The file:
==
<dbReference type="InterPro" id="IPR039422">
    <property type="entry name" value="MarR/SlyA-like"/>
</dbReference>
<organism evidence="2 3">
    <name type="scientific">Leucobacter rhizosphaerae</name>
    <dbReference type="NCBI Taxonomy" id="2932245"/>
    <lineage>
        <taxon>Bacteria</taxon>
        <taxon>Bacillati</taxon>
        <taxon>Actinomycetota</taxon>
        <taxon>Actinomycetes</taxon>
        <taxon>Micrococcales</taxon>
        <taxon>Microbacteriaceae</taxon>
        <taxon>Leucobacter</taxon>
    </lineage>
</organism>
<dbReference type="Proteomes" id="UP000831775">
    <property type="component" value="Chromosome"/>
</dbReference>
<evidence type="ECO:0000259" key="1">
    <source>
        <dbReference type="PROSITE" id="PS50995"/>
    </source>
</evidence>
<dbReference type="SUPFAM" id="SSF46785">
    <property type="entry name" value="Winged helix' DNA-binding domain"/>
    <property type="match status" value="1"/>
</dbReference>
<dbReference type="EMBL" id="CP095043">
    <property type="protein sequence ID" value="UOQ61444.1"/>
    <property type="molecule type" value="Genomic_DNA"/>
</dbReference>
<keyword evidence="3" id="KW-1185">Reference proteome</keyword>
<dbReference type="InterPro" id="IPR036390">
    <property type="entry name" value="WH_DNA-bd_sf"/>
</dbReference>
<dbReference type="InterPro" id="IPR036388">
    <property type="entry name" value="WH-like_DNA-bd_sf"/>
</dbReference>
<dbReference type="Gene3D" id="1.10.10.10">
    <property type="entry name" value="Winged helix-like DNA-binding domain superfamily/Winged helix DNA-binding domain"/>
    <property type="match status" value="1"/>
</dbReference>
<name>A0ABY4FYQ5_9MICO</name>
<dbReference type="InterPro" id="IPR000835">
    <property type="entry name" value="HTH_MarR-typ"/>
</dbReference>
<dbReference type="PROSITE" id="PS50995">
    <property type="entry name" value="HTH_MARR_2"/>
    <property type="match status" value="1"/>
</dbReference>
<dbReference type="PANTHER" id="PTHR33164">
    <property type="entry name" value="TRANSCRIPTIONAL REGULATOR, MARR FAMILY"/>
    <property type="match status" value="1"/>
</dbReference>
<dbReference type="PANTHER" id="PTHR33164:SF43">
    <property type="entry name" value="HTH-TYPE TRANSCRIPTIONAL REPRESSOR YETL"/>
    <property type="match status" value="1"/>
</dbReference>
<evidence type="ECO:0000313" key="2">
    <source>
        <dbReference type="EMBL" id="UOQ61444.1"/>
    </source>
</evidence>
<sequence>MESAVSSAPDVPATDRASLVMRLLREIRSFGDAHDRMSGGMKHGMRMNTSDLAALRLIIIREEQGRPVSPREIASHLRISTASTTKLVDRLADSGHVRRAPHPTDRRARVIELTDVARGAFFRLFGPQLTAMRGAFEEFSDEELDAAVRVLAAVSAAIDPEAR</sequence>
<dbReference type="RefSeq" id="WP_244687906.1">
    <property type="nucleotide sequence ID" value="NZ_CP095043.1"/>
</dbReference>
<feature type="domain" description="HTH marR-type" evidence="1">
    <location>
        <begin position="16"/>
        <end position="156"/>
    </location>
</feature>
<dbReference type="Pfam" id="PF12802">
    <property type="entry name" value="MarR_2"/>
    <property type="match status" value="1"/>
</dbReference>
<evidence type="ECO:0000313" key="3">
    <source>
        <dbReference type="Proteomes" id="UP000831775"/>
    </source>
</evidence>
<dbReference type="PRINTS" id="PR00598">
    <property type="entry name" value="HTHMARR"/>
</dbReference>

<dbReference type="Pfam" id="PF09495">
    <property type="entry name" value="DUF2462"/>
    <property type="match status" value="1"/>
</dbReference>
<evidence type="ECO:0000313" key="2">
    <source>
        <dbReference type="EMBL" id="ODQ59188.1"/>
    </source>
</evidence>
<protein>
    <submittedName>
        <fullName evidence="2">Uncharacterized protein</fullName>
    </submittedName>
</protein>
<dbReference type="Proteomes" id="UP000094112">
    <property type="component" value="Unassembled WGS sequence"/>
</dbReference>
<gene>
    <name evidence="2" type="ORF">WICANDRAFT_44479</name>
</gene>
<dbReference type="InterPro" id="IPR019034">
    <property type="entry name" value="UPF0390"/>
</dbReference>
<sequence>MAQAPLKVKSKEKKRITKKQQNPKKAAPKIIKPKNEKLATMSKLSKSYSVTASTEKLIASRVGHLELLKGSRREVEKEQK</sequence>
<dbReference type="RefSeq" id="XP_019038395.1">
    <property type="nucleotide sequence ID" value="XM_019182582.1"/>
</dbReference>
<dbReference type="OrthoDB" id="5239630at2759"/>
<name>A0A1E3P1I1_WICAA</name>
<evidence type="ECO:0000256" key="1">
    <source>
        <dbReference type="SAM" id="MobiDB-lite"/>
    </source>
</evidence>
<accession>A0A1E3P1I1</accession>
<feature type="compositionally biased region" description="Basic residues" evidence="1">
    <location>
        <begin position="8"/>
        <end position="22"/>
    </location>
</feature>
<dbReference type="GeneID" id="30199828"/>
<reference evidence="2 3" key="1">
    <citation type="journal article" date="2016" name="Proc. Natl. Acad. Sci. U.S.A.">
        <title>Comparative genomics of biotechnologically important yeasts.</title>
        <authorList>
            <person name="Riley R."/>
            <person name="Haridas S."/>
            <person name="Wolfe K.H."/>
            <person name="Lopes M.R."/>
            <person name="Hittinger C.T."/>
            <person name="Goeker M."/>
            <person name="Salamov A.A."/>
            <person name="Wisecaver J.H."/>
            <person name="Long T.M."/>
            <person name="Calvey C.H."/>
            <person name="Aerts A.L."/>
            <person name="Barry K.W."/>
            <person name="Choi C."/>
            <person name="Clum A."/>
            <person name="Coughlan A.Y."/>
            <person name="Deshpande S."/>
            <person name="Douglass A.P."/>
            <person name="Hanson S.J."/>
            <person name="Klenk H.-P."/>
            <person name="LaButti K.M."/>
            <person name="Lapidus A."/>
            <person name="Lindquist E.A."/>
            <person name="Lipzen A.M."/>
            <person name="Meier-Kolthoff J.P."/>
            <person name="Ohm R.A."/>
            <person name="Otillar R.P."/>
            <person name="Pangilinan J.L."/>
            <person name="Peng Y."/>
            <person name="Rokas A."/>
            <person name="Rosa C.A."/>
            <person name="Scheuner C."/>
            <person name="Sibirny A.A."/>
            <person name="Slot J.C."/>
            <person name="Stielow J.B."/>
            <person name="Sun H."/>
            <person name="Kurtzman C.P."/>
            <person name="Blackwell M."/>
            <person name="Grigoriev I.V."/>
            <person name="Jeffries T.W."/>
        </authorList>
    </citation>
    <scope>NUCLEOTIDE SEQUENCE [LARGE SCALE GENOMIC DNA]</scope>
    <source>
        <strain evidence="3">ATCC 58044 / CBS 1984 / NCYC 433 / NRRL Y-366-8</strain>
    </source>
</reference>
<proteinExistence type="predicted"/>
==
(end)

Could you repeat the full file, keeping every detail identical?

<dbReference type="InterPro" id="IPR039422">
    <property type="entry name" value="MarR/SlyA-like"/>
</dbReference>
<organism evidence="2 3">
    <name type="scientific">Leucobacter rhizosphaerae</name>
    <dbReference type="NCBI Taxonomy" id="2932245"/>
    <lineage>
        <taxon>Bacteria</taxon>
        <taxon>Bacillati</taxon>
        <taxon>Actinomycetota</taxon>
        <taxon>Actinomycetes</taxon>
        <taxon>Micrococcales</taxon>
        <taxon>Microbacteriaceae</taxon>
        <taxon>Leucobacter</taxon>
    </lineage>
</organism>
<dbReference type="Proteomes" id="UP000831775">
    <property type="component" value="Chromosome"/>
</dbReference>
<evidence type="ECO:0000259" key="1">
    <source>
        <dbReference type="PROSITE" id="PS50995"/>
    </source>
</evidence>
<dbReference type="SUPFAM" id="SSF46785">
    <property type="entry name" value="Winged helix' DNA-binding domain"/>
    <property type="match status" value="1"/>
</dbReference>
<dbReference type="EMBL" id="CP095043">
    <property type="protein sequence ID" value="UOQ61444.1"/>
    <property type="molecule type" value="Genomic_DNA"/>
</dbReference>
<keyword evidence="3" id="KW-1185">Reference proteome</keyword>
<dbReference type="InterPro" id="IPR036390">
    <property type="entry name" value="WH_DNA-bd_sf"/>
</dbReference>
<dbReference type="InterPro" id="IPR036388">
    <property type="entry name" value="WH-like_DNA-bd_sf"/>
</dbReference>
<dbReference type="Gene3D" id="1.10.10.10">
    <property type="entry name" value="Winged helix-like DNA-binding domain superfamily/Winged helix DNA-binding domain"/>
    <property type="match status" value="1"/>
</dbReference>
<name>A0ABY4FYQ5_9MICO</name>
<dbReference type="InterPro" id="IPR000835">
    <property type="entry name" value="HTH_MarR-typ"/>
</dbReference>
<dbReference type="PROSITE" id="PS50995">
    <property type="entry name" value="HTH_MARR_2"/>
    <property type="match status" value="1"/>
</dbReference>
<dbReference type="PANTHER" id="PTHR33164">
    <property type="entry name" value="TRANSCRIPTIONAL REGULATOR, MARR FAMILY"/>
    <property type="match status" value="1"/>
</dbReference>
<dbReference type="PANTHER" id="PTHR33164:SF43">
    <property type="entry name" value="HTH-TYPE TRANSCRIPTIONAL REPRESSOR YETL"/>
    <property type="match status" value="1"/>
</dbReference>
<evidence type="ECO:0000313" key="2">
    <source>
        <dbReference type="EMBL" id="UOQ61444.1"/>
    </source>
</evidence>
<sequence>MESAVSSAPDVPATDRASLVMRLLREIRSFGDAHDRMSGGMKHGMRMNTSDLAALRLIIIREEQGRPVSPREIASHLRISTASTTKLVDRLADSGHVRRAPHPTDRRARVIELTDVARGAFFRLFGPQLTAMRGAFEEFSDEELDAAVRVLAAVSAAIDPEAR</sequence>
<dbReference type="RefSeq" id="WP_244687906.1">
    <property type="nucleotide sequence ID" value="NZ_CP095043.1"/>
</dbReference>
<feature type="domain" description="HTH marR-type" evidence="1">
    <location>
        <begin position="16"/>
        <end position="156"/>
    </location>
</feature>
<dbReference type="Pfam" id="PF12802">
    <property type="entry name" value="MarR_2"/>
    <property type="match status" value="1"/>
</dbReference>
<evidence type="ECO:0000313" key="3">
    <source>
        <dbReference type="Proteomes" id="UP000831775"/>
    </source>
</evidence>
<dbReference type="PRINTS" id="PR00598">
    <property type="entry name" value="HTHMARR"/>
</dbReference>

<dbReference type="Pfam" id="PF09495">
    <property type="entry name" value="DUF2462"/>
    <property type="match status" value="1"/>
</dbReference>
<evidence type="ECO:0000313" key="2">
    <source>
        <dbReference type="EMBL" id="ODQ59188.1"/>
    </source>
</evidence>
<protein>
    <submittedName>
        <fullName evidence="2">Uncharacterized protein</fullName>
    </submittedName>
</protein>
<dbReference type="Proteomes" id="UP000094112">
    <property type="component" value="Unassembled WGS sequence"/>
</dbReference>
<gene>
    <name evidence="2" type="ORF">WICANDRAFT_44479</name>
</gene>
<dbReference type="InterPro" id="IPR019034">
    <property type="entry name" value="UPF0390"/>
</dbReference>
<sequence>MAQAPLKVKSKEKKRITKKQQNPKKAAPKIIKPKNEKLATMSKLSKSYSVTASTEKLIASRVGHLELLKGSRREVEKEQK</sequence>
<dbReference type="RefSeq" id="XP_019038395.1">
    <property type="nucleotide sequence ID" value="XM_019182582.1"/>
</dbReference>
<dbReference type="OrthoDB" id="5239630at2759"/>
<name>A0A1E3P1I1_WICAA</name>
<evidence type="ECO:0000256" key="1">
    <source>
        <dbReference type="SAM" id="MobiDB-lite"/>
    </source>
</evidence>
<accession>A0A1E3P1I1</accession>
<feature type="compositionally biased region" description="Basic residues" evidence="1">
    <location>
        <begin position="8"/>
        <end position="22"/>
    </location>
</feature>
<dbReference type="GeneID" id="30199828"/>
<reference evidence="2 3" key="1">
    <citation type="journal article" date="2016" name="Proc. Natl. Acad. Sci. U.S.A.">
        <title>Comparative genomics of biotechnologically important yeasts.</title>
        <authorList>
            <person name="Riley R."/>
            <person name="Haridas S."/>
            <person name="Wolfe K.H."/>
            <person name="Lopes M.R."/>
            <person name="Hittinger C.T."/>
            <person name="Goeker M."/>
            <person name="Salamov A.A."/>
            <person name="Wisecaver J.H."/>
            <person name="Long T.M."/>
            <person name="Calvey C.H."/>
            <person name="Aerts A.L."/>
            <person name="Barry K.W."/>
            <person name="Choi C."/>
            <person name="Clum A."/>
            <person name="Coughlan A.Y."/>
            <person name="Deshpande S."/>
            <person name="Douglass A.P."/>
            <person name="Hanson S.J."/>
            <person name="Klenk H.-P."/>
            <person name="LaButti K.M."/>
            <person name="Lapidus A."/>
            <person name="Lindquist E.A."/>
            <person name="Lipzen A.M."/>
            <person name="Meier-Kolthoff J.P."/>
            <person name="Ohm R.A."/>
            <person name="Otillar R.P."/>
            <person name="Pangilinan J.L."/>
            <person name="Peng Y."/>
            <person name="Rokas A."/>
            <person name="Rosa C.A."/>
            <person name="Scheuner C."/>
            <person name="Sibirny A.A."/>
            <person name="Slot J.C."/>
            <person name="Stielow J.B."/>
            <person name="Sun H."/>
            <person name="Kurtzman C.P."/>
            <person name="Blackwell M."/>
            <person name="Grigoriev I.V."/>
            <person name="Jeffries T.W."/>
        </authorList>
    </citation>
    <scope>NUCLEOTIDE SEQUENCE [LARGE SCALE GENOMIC DNA]</scope>
    <source>
        <strain evidence="3">ATCC 58044 / CBS 1984 / NCYC 433 / NRRL Y-366-8</strain>
    </source>
</reference>
<proteinExistence type="predicted"/>